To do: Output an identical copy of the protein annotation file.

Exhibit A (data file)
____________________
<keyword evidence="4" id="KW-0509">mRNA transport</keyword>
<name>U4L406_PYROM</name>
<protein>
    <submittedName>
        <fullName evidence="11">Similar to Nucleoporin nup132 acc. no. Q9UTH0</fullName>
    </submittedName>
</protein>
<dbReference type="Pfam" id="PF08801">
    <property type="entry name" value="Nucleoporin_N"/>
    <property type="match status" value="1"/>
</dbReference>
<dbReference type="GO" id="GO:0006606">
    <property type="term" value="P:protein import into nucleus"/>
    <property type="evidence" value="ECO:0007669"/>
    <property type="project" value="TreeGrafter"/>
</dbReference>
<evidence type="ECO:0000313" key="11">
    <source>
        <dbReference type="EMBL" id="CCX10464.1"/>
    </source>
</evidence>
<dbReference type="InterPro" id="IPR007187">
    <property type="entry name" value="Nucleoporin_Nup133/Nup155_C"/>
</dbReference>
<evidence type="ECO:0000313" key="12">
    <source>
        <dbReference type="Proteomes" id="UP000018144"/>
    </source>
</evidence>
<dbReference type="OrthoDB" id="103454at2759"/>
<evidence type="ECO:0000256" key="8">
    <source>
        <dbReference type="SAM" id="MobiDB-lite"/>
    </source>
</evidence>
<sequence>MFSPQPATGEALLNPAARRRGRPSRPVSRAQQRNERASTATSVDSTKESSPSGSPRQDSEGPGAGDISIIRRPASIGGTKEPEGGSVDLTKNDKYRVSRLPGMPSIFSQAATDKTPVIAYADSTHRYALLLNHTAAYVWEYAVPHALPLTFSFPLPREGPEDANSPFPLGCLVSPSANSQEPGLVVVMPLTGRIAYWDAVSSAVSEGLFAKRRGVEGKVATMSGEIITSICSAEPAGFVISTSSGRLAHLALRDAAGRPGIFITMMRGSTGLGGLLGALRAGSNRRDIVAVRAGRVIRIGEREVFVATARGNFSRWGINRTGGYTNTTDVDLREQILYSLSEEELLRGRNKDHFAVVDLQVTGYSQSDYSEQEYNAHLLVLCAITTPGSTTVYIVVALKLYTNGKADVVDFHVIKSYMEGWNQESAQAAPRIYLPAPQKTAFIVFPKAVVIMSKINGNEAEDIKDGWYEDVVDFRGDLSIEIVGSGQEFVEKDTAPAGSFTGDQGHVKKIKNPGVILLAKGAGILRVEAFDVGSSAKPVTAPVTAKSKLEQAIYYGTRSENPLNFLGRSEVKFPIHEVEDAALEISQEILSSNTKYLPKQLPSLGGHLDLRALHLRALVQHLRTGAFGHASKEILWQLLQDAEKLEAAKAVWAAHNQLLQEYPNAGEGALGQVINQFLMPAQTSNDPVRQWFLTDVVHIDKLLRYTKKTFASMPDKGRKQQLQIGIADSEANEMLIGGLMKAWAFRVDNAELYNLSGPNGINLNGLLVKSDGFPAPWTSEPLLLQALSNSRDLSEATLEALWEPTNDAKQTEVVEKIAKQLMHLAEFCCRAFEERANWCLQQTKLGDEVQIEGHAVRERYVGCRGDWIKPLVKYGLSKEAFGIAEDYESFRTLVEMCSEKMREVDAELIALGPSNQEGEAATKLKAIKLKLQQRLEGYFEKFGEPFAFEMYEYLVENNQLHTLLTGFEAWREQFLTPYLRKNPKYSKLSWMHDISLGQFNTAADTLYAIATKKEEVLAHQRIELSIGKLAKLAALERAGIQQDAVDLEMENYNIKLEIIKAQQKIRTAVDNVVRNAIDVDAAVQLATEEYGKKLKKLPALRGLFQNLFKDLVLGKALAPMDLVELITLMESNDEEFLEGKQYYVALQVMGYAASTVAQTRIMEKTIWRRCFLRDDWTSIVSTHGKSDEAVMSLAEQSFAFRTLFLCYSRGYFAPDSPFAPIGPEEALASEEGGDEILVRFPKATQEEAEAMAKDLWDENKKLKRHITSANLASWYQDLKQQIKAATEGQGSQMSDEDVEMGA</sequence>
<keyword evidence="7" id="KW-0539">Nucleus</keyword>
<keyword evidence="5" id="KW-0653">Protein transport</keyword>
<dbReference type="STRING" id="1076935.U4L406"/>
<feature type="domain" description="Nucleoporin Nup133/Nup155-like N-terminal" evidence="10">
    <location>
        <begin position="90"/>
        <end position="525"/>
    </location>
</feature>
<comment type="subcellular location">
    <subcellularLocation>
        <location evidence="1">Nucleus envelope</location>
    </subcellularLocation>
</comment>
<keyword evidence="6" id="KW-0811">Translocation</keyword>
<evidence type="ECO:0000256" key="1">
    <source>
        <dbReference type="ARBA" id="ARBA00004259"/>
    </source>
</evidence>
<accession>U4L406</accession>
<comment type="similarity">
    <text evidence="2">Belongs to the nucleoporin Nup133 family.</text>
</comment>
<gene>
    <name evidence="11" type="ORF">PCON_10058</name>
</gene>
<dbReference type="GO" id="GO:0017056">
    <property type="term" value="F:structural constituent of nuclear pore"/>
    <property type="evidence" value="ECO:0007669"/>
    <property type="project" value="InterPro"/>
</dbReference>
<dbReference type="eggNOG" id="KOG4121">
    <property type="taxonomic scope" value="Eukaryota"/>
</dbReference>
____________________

<keyword evidence="4" id="KW-0509">mRNA transport</keyword>
<name>U4L406_PYROM</name>
<protein>
    <submittedName>
        <fullName evidence="11">Similar to Nucleoporin nup132 acc. no. Q9UTH0</fullName>
    </submittedName>
</protein>
<dbReference type="Pfam" id="PF08801">
    <property type="entry name" value="Nucleoporin_N"/>
    <property type="match status" value="1"/>
</dbReference>
<dbReference type="GO" id="GO:0006606">
    <property type="term" value="P:protein import into nucleus"/>
    <property type="evidence" value="ECO:0007669"/>
    <property type="project" value="TreeGrafter"/>
</dbReference>
<evidence type="ECO:0000313" key="11">
    <source>
        <dbReference type="EMBL" id="CCX10464.1"/>
    </source>
</evidence>
<dbReference type="InterPro" id="IPR007187">
    <property type="entry name" value="Nucleoporin_Nup133/Nup155_C"/>
</dbReference>
<evidence type="ECO:0000313" key="12">
    <source>
        <dbReference type="Proteomes" id="UP000018144"/>
    </source>
</evidence>
<dbReference type="OrthoDB" id="103454at2759"/>
<evidence type="ECO:0000256" key="8">
    <source>
        <dbReference type="SAM" id="MobiDB-lite"/>
    </source>
</evidence>
<sequence>MFSPQPATGEALLNPAARRRGRPSRPVSRAQQRNERASTATSVDSTKESSPSGSPRQDSEGPGAGDISIIRRPASIGGTKEPEGGSVDLTKNDKYRVSRLPGMPSIFSQAATDKTPVIAYADSTHRYALLLNHTAAYVWEYAVPHALPLTFSFPLPREGPEDANSPFPLGCLVSPSANSQEPGLVVVMPLTGRIAYWDAVSSAVSEGLFAKRRGVEGKVATMSGEIITSICSAEPAGFVISTSSGRLAHLALRDAAGRPGIFITMMRGSTGLGGLLGALRAGSNRRDIVAVRAGRVIRIGEREVFVATARGNFSRWGINRTGGYTNTTDVDLREQILYSLSEEELLRGRNKDHFAVVDLQVTGYSQSDYSEQEYNAHLLVLCAITTPGSTTVYIVVALKLYTNGKADVVDFHVIKSYMEGWNQESAQAAPRIYLPAPQKTAFIVFPKAVVIMSKINGNEAEDIKDGWYEDVVDFRGDLSIEIVGSGQEFVEKDTAPAGSFTGDQGHVKKIKNPGVILLAKGAGILRVEAFDVGSSAKPVTAPVTAKSKLEQAIYYGTRSENPLNFLGRSEVKFPIHEVEDAALEISQEILSSNTKYLPKQLPSLGGHLDLRALHLRALVQHLRTGAFGHASKEILWQLLQDAEKLEAAKAVWAAHNQLLQEYPNAGEGALGQVINQFLMPAQTSNDPVRQWFLTDVVHIDKLLRYTKKTFASMPDKGRKQQLQIGIADSEANEMLIGGLMKAWAFRVDNAELYNLSGPNGINLNGLLVKSDGFPAPWTSEPLLLQALSNSRDLSEATLEALWEPTNDAKQTEVVEKIAKQLMHLAEFCCRAFEERANWCLQQTKLGDEVQIEGHAVRERYVGCRGDWIKPLVKYGLSKEAFGIAEDYESFRTLVEMCSEKMREVDAELIALGPSNQEGEAATKLKAIKLKLQQRLEGYFEKFGEPFAFEMYEYLVENNQLHTLLTGFEAWREQFLTPYLRKNPKYSKLSWMHDISLGQFNTAADTLYAIATKKEEVLAHQRIELSIGKLAKLAALERAGIQQDAVDLEMENYNIKLEIIKAQQKIRTAVDNVVRNAIDVDAAVQLATEEYGKKLKKLPALRGLFQNLFKDLVLGKALAPMDLVELITLMESNDEEFLEGKQYYVALQVMGYAASTVAQTRIMEKTIWRRCFLRDDWTSIVSTHGKSDEAVMSLAEQSFAFRTLFLCYSRGYFAPDSPFAPIGPEEALASEEGGDEILVRFPKATQEEAEAMAKDLWDENKKLKRHITSANLASWYQDLKQQIKAATEGQGSQMSDEDVEMGA</sequence>
<keyword evidence="7" id="KW-0539">Nucleus</keyword>
<keyword evidence="5" id="KW-0653">Protein transport</keyword>
<dbReference type="STRING" id="1076935.U4L406"/>
<feature type="domain" description="Nucleoporin Nup133/Nup155-like N-terminal" evidence="10">
    <location>
        <begin position="90"/>
        <end position="525"/>
    </location>
</feature>
<comment type="subcellular location">
    <subcellularLocation>
        <location evidence="1">Nucleus envelope</location>
    </subcellularLocation>
</comment>
<keyword evidence="6" id="KW-0811">Translocation</keyword>
<evidence type="ECO:0000256" key="1">
    <source>
        <dbReference type="ARBA" id="ARBA00004259"/>
    </source>
</evidence>
<accession>U4L406</accession>
<comment type="similarity">
    <text evidence="2">Belongs to the nucleoporin Nup133 family.</text>
</comment>
<gene>
    <name evidence="11" type="ORF">PCON_10058</name>
</gene>
<dbReference type="GO" id="GO:0017056">
    <property type="term" value="F:structural constituent of nuclear pore"/>
    <property type="evidence" value="ECO:0007669"/>
    <property type="project" value="InterPro"/>
</dbReference>
<dbReference type="eggNOG" id="KOG4121">
    <property type="taxonomic scope" value="Eukaryota"/>
</dbReference>